Accordingly, from Equations 7 and 13, in MAP or A Posteriori Probability (APP), the a posteriori L-value is represented as follows.
Math 13

L ( u mn y ) = ln U mn , + 1 exp { - 1 2 σ 2 y - Hs ( u ) 2 + ij ln P ( u ij ) } U mn , - 1 exp { - 1 2 σ 2 y - Hs ( u ) 2 + ij ln P ( u ij ) } Equation 13

Hereinafter, this is referred to as iterative APP decoding. From Equations 8 and 12, in the log-likelihood ratio utilizing Max-Log approximation (Max-Log APP), the a posteriori L-value is represented as follows.
Math 14

L ( u mn y ) max Umn , + 1 { Ψ ( u , y , L ( u ) ) } - max Umn , - 1 { Ψ ( u , y , L ( u ) ) } Equation 14
Math 15

Ψ ( u , y , L ( u ) ) = - 1 2 σ 2 y - Hs ( u ) 2 + ij ln P ( u ij ) Equation 15

Hereinafter, this is referred to as iterative Max-log APP decoding. The extrinsic information required in an iterative decoding system can be sought by subtracting prior inputs from Equations 13 and 14.

<System Model>

FIG. 28 shows the basic structure of the system that is related to the subsequent description. This system is a 2×2 spatial multiplexing MIMO system. There is an outer encoder for each of streams A and B. The two outer encoders are identical LDPC encoders. (Here, a structure using LDPC encoders as the outer encoders is described as an example, but the error correction coding used by the outer encoder is not limited to LDPC coding. The present invention may similarly be embodied using other error correction coding such as turbo coding, convolutional coding, LDPC convolutional coding, and the like. Furthermore, each outer encoder is described as having a transmit antenna, but the outer encoders are not limited to this structure. A plurality of transmit antennas may be used, and the number of outer encoders may be one. Also, a greater number of outer encoders may be used than the number of transmit antennas.) The streams A and B respectively have interleavers (πa, πb). Here, the modulation scheme is 2h-QAM (with h bits transmitted in one symbol).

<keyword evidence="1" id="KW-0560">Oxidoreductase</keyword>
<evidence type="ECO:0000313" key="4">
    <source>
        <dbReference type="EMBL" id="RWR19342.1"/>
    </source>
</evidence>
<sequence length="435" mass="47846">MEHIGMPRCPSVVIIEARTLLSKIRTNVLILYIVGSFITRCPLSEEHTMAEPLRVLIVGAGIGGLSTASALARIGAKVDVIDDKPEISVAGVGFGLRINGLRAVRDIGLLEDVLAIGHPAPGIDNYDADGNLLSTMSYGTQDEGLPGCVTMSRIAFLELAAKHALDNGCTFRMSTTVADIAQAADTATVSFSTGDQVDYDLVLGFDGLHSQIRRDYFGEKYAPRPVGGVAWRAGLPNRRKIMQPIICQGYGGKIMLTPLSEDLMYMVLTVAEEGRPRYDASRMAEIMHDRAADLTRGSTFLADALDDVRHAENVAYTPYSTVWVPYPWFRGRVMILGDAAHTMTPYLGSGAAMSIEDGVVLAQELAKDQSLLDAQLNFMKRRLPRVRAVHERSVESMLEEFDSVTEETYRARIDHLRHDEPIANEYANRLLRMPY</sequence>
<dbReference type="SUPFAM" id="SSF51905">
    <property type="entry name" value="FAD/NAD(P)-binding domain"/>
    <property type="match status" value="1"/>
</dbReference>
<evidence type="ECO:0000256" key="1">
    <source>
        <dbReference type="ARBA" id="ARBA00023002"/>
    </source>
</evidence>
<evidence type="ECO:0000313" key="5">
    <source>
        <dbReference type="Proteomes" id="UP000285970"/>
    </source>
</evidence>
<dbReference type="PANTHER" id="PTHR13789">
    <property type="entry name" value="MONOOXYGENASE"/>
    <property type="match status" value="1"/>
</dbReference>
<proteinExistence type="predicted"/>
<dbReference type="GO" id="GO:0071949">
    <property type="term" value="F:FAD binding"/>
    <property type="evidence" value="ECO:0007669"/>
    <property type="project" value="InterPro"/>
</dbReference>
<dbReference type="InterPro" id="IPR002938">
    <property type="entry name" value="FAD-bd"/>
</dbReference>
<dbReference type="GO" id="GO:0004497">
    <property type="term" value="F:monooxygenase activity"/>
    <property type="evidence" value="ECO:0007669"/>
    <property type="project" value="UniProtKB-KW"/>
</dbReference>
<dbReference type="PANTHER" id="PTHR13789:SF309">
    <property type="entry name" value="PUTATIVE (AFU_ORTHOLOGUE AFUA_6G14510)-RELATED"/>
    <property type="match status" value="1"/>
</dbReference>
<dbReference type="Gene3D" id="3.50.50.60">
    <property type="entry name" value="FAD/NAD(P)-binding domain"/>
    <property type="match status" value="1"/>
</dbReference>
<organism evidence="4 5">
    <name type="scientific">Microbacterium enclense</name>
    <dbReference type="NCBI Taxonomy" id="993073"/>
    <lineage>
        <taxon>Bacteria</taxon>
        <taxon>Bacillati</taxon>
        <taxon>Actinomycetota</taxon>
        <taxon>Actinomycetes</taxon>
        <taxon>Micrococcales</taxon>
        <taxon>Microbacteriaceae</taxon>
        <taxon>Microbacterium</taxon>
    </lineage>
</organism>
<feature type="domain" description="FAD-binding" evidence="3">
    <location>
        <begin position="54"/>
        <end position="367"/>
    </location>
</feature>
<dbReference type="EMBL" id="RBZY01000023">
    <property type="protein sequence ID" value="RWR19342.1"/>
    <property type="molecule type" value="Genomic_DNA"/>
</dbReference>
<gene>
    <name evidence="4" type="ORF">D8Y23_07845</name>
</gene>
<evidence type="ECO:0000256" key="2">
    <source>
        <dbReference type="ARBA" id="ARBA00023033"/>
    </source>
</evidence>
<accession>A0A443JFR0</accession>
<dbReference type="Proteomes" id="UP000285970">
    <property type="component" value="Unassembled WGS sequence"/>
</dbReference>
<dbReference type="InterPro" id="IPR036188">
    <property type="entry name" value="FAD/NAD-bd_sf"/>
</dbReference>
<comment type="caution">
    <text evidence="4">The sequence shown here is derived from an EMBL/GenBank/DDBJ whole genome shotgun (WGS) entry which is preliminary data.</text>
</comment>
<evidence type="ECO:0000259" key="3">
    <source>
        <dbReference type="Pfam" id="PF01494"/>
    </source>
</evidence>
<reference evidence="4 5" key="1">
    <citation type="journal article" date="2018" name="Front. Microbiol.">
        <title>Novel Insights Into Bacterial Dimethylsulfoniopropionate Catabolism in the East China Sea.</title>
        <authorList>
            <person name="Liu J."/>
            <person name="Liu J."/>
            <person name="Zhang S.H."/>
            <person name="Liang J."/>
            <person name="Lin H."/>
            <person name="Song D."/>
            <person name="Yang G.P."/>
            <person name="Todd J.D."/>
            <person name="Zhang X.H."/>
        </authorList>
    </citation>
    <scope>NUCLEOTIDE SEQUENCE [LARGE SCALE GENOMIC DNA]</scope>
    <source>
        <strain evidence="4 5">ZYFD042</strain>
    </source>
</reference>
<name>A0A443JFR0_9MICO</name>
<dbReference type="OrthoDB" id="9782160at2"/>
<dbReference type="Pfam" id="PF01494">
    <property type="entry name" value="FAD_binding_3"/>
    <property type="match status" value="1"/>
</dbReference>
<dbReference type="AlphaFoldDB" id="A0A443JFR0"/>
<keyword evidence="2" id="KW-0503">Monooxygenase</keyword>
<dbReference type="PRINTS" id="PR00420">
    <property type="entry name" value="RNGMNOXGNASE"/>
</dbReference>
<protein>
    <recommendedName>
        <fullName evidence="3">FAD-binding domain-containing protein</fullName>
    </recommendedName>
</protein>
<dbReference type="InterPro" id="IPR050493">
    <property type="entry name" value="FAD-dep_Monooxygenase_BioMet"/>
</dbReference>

The reception device performs iterative detection on the above MIMO signals (iterative APP (or iterative Max-log APP) decoding). Decoding of LDPC codes is performed by, for example, sum-product decoding.

FIG. 2 shows a frame structure and lists the order of symbols after interleaving. In this case, (ia, ja), (ib, jb) are represented by the following Equations.
Math 16
(i a ,j a)=πaia,ja a)  Equation 16
Math 17
(i b ,j b)=πbib,jb a)  Equation 17

In this case, ia, ib indicate the order of symbols after interleaving, ja, jb indicate the bit positions (ja, jb=1, . . . , h) in the modulation scheme, πa, πb indicate the interleavers for the streams A and B, and Ωia,ja a, Ωib,jb b indicate the order of data in streams A and B before interleaving. Note that FIG. 2 shows the frame structure for ia=ib.

<Iterative Decoding>

The following is a detailed description of the algorithms for sum-product decoding used in decoding of LDPC codes and for iterative detection of MIMO signals in the reception device.

Sum-Product Decoding

Let a two-dimensional M×N matrix H={Hmn} be the check matrix for LDPC codes that are targeted for decoding. Subsets A(m), B(n) of the set [1, N]={1, 2, . . . , N} are defined by the following Equations.
Math 18
A(m)≡{n:H mn=1}  Equation 18
Math 19
B(n)≡{m:H mn=1}  Equation 19

In these Equations, A(m) represents the set of column indices of 1's in the mth column of the check matrix H, and B(n) represents the set of row indices of 1's in the nth row of the check matrix H. The algorithm for sum-product decoding is as follows.

Step A•1 (initialization): let a priori value logarithmic ratio βmn=0 for all combinations (m, n) satisfying Hmn=1. Assume that the loop variable (the number of iterations) lsum=1 and the maximum number of loops is set to lsum, max.

Step A•2 (row processing): the extrinsic value logarithmic ratio αmn is updated for all combinations (m, n) satisfying Hmn=1 in the order of m=1, 2, . . . , M, using the following updating Equations.
Math 20

α mn = ( n A ( m ) \ n sign ( λ n + β mn ) ) × f ( n A ( m ) \ n f ( λ n + β mn ) ) Equation 20
Math 21

sign ( x ) { 1 x 0 - 1 x < 0 Equation 21
Math 22

f ( x ) ln exp ( x ) + 1 exp ( x ) - 1 Equation 22

In these Equations, f represents a Gallager function. Furthermore, the method of seeking λn is described in detail later.